Paul Honda January 13, 2014 at 1:08 pm

Well put, Kani Kapila! Please keep posting on HBA, ILH and statewide D-II.

I saw St. Francis several times in preseason. They can’t help that so many talented players graduated. I give the Saints credit for this: it would’ve been tempting to turn Matthew Nuumanaia into a go-to guy on every possession. But they run their offensive sets, call an occasional play for him (that corner 3 play is sweet) and let things unfold naturally.

If they’d done things differently, Nuumanaia might have been run ragged by now. He might have averaged 35 ppg, but what would be left in the tank? As long as they’re in the playoff picture, which is very do-able, they can try and save his go-to exploits for the playoff/elimination scenarios.

Kani Kapila January 13, 2014 at 2:56 pm

Been following Damien more closely since a few cousins have played for the Monarchs. The move to D-II has helped interest and excitement for the school and basketball program. Years of being basement dwellers in D-I started to take it’s toll on the overall morale of the program. Boys were happy when they didn’t lose by double digits.

Kapi King is a legitimate big man who can play on the blocks and run the court and he’s only a junior. Ikari got into early foul trouble, 2 fouls in the 1st against HBA forcing Damien to go with Layco as the primary ball handler. Layco missed about 7-8 point blank layups in their 1-4 low set. Never seen him miss so many in close. Damien never got into a rhythm and the homecoming crowd definitely played a major factor. Damien had 3 technicals called on them, one on King when he got tangled up with a HBA player giving him his 3rd and 4th fouls with 6 minutes remaining in the 3rd.

St. Francis will be there at the end. Coach Batoon will have them playing their best at the end of the season. Coach Walt Quitan at University High has 2 players in PG Canencia and SG Kaleikini and will always gets his boys to overachieve. The Jr. Bows have not made it a states final in recent memory and Coach Quitan doesn’t get the credit he deserves. No one in the ILH does more with less.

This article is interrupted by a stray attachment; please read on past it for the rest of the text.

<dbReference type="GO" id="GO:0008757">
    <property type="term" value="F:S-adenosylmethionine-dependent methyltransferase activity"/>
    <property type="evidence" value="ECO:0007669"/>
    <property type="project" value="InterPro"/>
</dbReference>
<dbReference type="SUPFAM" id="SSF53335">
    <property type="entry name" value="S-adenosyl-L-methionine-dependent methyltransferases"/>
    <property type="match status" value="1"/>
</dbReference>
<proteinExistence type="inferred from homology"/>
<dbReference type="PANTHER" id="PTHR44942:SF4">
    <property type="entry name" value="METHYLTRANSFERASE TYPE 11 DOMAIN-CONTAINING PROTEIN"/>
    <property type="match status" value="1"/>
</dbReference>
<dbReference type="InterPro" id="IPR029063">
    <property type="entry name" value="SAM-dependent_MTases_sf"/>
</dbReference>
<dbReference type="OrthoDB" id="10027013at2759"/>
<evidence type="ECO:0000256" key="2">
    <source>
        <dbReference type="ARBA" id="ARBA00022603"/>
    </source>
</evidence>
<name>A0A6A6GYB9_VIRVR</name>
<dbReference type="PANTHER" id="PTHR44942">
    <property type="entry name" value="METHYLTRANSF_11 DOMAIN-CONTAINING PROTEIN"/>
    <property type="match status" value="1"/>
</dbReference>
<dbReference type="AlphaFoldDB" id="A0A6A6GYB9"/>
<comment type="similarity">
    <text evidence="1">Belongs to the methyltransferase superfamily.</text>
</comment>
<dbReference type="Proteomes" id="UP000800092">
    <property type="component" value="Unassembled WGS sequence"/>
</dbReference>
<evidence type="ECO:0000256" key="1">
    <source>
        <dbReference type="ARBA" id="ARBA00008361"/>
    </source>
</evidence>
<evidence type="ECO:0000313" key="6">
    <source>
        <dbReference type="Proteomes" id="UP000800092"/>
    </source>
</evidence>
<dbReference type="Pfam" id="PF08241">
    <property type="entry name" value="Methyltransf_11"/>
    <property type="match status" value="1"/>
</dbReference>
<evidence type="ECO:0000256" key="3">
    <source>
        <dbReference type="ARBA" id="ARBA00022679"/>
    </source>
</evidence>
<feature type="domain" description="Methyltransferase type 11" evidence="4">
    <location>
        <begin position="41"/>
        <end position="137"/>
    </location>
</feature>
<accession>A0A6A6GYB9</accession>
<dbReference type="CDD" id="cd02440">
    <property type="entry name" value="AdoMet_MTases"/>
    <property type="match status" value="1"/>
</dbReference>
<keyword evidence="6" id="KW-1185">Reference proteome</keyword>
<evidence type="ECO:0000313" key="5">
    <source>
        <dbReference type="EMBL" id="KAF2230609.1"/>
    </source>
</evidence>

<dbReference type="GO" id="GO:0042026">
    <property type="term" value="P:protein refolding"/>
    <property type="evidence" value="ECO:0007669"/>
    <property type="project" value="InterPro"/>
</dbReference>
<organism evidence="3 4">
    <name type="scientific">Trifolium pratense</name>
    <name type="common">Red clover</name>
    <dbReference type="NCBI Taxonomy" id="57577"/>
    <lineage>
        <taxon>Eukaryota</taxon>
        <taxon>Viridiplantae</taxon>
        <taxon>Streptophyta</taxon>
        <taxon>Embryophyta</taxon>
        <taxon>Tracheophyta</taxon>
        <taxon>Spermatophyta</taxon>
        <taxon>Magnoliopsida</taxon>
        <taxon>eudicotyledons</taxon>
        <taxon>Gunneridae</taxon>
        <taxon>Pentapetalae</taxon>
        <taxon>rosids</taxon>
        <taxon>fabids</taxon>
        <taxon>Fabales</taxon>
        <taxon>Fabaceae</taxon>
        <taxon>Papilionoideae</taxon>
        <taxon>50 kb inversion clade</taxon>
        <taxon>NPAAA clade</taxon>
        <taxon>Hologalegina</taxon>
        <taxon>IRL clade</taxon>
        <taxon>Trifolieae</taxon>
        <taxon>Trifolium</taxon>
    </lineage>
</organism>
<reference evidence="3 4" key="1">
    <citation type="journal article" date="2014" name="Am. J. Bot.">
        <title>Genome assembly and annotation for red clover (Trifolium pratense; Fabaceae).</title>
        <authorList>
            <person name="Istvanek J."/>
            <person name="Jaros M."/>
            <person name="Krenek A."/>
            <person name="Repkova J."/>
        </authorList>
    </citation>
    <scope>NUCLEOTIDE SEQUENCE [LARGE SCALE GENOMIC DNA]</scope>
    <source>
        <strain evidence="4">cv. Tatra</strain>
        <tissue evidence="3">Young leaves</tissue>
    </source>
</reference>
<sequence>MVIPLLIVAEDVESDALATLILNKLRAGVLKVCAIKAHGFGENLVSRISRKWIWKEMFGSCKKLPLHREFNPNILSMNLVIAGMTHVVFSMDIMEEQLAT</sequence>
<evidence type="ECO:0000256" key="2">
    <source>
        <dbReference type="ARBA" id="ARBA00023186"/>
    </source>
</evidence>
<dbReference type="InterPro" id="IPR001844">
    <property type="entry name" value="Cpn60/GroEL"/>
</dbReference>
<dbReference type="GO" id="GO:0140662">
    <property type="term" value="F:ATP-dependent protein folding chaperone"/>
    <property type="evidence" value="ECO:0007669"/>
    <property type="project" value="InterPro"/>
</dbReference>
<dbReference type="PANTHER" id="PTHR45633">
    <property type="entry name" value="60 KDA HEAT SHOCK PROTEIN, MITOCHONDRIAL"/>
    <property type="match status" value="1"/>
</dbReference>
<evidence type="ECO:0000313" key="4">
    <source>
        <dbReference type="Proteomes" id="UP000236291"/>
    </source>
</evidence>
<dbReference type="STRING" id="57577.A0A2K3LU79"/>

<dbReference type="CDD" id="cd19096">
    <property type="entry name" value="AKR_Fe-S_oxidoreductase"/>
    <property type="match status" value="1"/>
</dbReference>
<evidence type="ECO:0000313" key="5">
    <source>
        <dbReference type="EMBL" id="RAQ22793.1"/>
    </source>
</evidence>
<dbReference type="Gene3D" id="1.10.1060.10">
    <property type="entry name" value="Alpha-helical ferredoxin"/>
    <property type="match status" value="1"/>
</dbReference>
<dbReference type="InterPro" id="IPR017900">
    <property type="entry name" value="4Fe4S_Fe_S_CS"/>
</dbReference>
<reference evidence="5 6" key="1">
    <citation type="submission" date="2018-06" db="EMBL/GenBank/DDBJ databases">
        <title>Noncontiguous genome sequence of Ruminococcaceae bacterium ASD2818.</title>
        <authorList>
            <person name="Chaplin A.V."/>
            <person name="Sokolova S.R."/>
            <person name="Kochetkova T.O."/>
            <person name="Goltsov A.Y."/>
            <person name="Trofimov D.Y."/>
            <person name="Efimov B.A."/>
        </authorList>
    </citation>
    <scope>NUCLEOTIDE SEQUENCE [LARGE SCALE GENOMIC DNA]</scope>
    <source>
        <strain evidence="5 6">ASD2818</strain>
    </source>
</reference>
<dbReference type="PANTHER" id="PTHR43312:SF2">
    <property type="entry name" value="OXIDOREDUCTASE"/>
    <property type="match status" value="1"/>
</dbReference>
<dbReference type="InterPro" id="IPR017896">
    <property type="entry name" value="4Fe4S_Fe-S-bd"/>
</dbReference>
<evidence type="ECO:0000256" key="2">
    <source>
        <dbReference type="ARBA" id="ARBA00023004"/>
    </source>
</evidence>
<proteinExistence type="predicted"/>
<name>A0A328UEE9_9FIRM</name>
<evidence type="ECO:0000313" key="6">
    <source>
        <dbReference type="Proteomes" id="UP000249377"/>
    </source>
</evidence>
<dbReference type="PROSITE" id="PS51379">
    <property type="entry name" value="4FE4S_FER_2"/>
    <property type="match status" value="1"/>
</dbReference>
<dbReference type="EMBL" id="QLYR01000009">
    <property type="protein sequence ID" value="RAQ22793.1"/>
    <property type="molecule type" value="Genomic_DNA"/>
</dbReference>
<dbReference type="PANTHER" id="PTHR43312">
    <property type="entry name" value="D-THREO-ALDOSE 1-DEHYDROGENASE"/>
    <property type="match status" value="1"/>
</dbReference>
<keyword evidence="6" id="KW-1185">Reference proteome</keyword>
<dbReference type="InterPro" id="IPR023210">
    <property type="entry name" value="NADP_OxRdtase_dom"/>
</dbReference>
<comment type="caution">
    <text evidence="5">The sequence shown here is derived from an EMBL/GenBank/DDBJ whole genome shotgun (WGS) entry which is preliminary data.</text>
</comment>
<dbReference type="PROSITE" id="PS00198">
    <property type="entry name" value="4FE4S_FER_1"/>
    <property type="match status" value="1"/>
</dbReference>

Paul Honda January 14, 2014 at 2:25 pm

Agree with you about Coach Walt. Over the years, he extracts every ounce of effort and skill from his teams. I like their PG Anthony Canencia, and Kaleikini is a sleeper, a baseball guy who didn’t play hoops in high school until senior year. They have some nice piece, not much experience. And, of course, not a lot of depth. Their best teams in the past decade or so had experience and knew how to work in Coach’s system. We shall see!

Go Bows! January 15, 2014 at 9:47 am

Junior Bows made it to states last year.

Go Bows! January 15, 2014 at 9:48 am

oh and Kaleikini played played last year Paul

Go Bows! January 15, 2014 at 10:00 am

@Kana Kapila

Where did you hear that the ILH D2 has three berths? Last I check they had only two, which were Saint Francis and UH lab last year. I know the ILH D2 went down from 9 teams to 6 so I don’t know how their postseason playoffs workout now. If i remember correctly, SFS won the regular season last year, getting an automatic bid into states. The remaining 8 teams had a tournament to determine the second spot.

Paul Honda January 15, 2014 at 5:48 pm

Is Kaleikini the baseball player? I was told that he didn’t play basketball since middle school, if he’s that kid.